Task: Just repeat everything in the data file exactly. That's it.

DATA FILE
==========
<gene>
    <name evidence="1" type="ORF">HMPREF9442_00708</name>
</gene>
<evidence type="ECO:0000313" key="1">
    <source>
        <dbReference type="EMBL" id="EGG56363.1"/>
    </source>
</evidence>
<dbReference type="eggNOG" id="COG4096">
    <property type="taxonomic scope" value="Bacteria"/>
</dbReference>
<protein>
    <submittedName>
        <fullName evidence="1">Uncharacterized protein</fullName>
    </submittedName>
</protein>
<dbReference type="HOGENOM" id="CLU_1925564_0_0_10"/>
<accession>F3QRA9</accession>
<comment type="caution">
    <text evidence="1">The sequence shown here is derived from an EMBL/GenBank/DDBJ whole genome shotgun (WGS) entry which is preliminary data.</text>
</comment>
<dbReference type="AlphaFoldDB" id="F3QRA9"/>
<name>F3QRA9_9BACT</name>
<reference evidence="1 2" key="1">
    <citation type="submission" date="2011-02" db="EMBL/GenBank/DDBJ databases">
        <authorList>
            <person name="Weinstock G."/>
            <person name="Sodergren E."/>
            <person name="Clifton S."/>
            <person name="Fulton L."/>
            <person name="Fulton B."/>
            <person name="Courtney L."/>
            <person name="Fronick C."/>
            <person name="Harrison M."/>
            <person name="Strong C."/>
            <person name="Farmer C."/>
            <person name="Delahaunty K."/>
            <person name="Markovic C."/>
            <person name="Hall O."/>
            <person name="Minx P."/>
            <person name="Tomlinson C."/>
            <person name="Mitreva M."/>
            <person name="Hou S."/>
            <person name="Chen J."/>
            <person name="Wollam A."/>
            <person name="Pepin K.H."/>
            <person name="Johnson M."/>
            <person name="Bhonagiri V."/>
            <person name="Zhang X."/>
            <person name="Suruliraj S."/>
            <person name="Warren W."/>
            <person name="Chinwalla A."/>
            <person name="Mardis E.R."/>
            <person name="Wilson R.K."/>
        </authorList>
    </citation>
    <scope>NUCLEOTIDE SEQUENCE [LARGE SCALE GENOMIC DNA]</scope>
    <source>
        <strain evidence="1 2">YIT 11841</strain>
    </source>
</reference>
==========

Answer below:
<gene>
    <name evidence="1" type="ORF">HMPREF9442_00708</name>
</gene>
<evidence type="ECO:0000313" key="1">
    <source>
        <dbReference type="EMBL" id="EGG56363.1"/>
    </source>
</evidence>
<dbReference type="eggNOG" id="COG4096">
    <property type="taxonomic scope" value="Bacteria"/>
</dbReference>
<protein>
    <submittedName>
        <fullName evidence="1">Uncharacterized protein</fullName>
    </submittedName>
</protein>
<dbReference type="HOGENOM" id="CLU_1925564_0_0_10"/>
<accession>F3QRA9</accession>
<comment type="caution">
    <text evidence="1">The sequence shown here is derived from an EMBL/GenBank/DDBJ whole genome shotgun (WGS) entry which is preliminary data.</text>
</comment>
<dbReference type="AlphaFoldDB" id="F3QRA9"/>
<name>F3QRA9_9BACT</name>
<reference evidence="1 2" key="1">
    <citation type="submission" date="2011-02" db="EMBL/GenBank/DDBJ databases">
        <authorList>
            <person name="Weinstock G."/>
            <person name="Sodergren E."/>
            <person name="Clifton S."/>
            <person name="Fulton L."/>
            <person name="Fulton B."/>
            <person name="Courtney L."/>
            <person name="Fronick C."/>
            <person name="Harrison M."/>
            <person name="Strong C."/>
            <person name="Farmer C."/>
            <person name="Delahaunty K."/>
            <person name="Markovic C."/>
            <person name="Hall O."/>
            <person name="Minx P."/>
            <person name="Tomlinson C."/>
            <person name="Mitreva M."/>
            <person name="Hou S."/>
            <person name="Chen J."/>
            <person name="Wollam A."/>
            <person name="Pepin K.H."/>
            <person name="Johnson M."/>
            <person name="Bhonagiri V."/>
            <person name="Zhang X."/>
            <person name="Suruliraj S."/>
            <person name="Warren W."/>
            <person name="Chinwalla A."/>
            <person name="Mardis E.R."/>
            <person name="Wilson R.K."/>
        </authorList>
    </citation>
    <scope>NUCLEOTIDE SEQUENCE [LARGE SCALE GENOMIC DNA]</scope>
    <source>
        <strain evidence="1 2">YIT 11841</strain>
    </source>
</reference>